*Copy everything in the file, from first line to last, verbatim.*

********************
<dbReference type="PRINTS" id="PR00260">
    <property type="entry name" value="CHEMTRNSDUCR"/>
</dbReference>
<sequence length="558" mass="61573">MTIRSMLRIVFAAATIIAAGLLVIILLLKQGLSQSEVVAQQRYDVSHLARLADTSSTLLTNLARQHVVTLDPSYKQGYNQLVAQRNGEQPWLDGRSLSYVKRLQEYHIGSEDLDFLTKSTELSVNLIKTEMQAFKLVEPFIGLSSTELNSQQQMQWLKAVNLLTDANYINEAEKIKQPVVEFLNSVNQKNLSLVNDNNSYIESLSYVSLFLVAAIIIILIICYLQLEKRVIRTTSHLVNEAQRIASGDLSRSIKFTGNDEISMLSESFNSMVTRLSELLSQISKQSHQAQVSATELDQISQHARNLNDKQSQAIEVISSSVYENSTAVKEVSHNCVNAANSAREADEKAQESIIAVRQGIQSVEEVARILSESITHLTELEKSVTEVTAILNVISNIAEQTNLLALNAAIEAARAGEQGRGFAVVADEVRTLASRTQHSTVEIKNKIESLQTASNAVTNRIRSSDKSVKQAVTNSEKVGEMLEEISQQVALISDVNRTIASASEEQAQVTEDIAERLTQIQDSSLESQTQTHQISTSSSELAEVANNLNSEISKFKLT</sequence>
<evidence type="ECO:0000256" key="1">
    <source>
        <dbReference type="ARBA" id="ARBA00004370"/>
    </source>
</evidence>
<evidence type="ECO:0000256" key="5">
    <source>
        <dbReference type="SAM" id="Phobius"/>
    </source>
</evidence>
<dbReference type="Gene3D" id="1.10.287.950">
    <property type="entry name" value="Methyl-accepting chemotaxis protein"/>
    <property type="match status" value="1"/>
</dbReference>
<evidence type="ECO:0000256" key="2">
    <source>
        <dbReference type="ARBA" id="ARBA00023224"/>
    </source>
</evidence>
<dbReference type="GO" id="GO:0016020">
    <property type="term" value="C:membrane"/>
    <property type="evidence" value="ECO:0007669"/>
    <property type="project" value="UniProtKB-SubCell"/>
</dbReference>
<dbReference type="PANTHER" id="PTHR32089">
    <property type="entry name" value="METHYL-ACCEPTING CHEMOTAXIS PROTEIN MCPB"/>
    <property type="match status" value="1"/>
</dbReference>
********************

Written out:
<dbReference type="PRINTS" id="PR00260">
    <property type="entry name" value="CHEMTRNSDUCR"/>
</dbReference>
<sequence length="558" mass="61573">MTIRSMLRIVFAAATIIAAGLLVIILLLKQGLSQSEVVAQQRYDVSHLARLADTSSTLLTNLARQHVVTLDPSYKQGYNQLVAQRNGEQPWLDGRSLSYVKRLQEYHIGSEDLDFLTKSTELSVNLIKTEMQAFKLVEPFIGLSSTELNSQQQMQWLKAVNLLTDANYINEAEKIKQPVVEFLNSVNQKNLSLVNDNNSYIESLSYVSLFLVAAIIIILIICYLQLEKRVIRTTSHLVNEAQRIASGDLSRSIKFTGNDEISMLSESFNSMVTRLSELLSQISKQSHQAQVSATELDQISQHARNLNDKQSQAIEVISSSVYENSTAVKEVSHNCVNAANSAREADEKAQESIIAVRQGIQSVEEVARILSESITHLTELEKSVTEVTAILNVISNIAEQTNLLALNAAIEAARAGEQGRGFAVVADEVRTLASRTQHSTVEIKNKIESLQTASNAVTNRIRSSDKSVKQAVTNSEKVGEMLEEISQQVALISDVNRTIASASEEQAQVTEDIAERLTQIQDSSLESQTQTHQISTSSSELAEVANNLNSEISKFKLT</sequence>
<evidence type="ECO:0000256" key="1">
    <source>
        <dbReference type="ARBA" id="ARBA00004370"/>
    </source>
</evidence>
<evidence type="ECO:0000256" key="5">
    <source>
        <dbReference type="SAM" id="Phobius"/>
    </source>
</evidence>
<dbReference type="Gene3D" id="1.10.287.950">
    <property type="entry name" value="Methyl-accepting chemotaxis protein"/>
    <property type="match status" value="1"/>
</dbReference>
<evidence type="ECO:0000256" key="2">
    <source>
        <dbReference type="ARBA" id="ARBA00023224"/>
    </source>
</evidence>
<dbReference type="GO" id="GO:0016020">
    <property type="term" value="C:membrane"/>
    <property type="evidence" value="ECO:0007669"/>
    <property type="project" value="UniProtKB-SubCell"/>
</dbReference>
<dbReference type="PANTHER" id="PTHR32089">
    <property type="entry name" value="METHYL-ACCEPTING CHEMOTAXIS PROTEIN MCPB"/>
    <property type="match status" value="1"/>
</dbReference>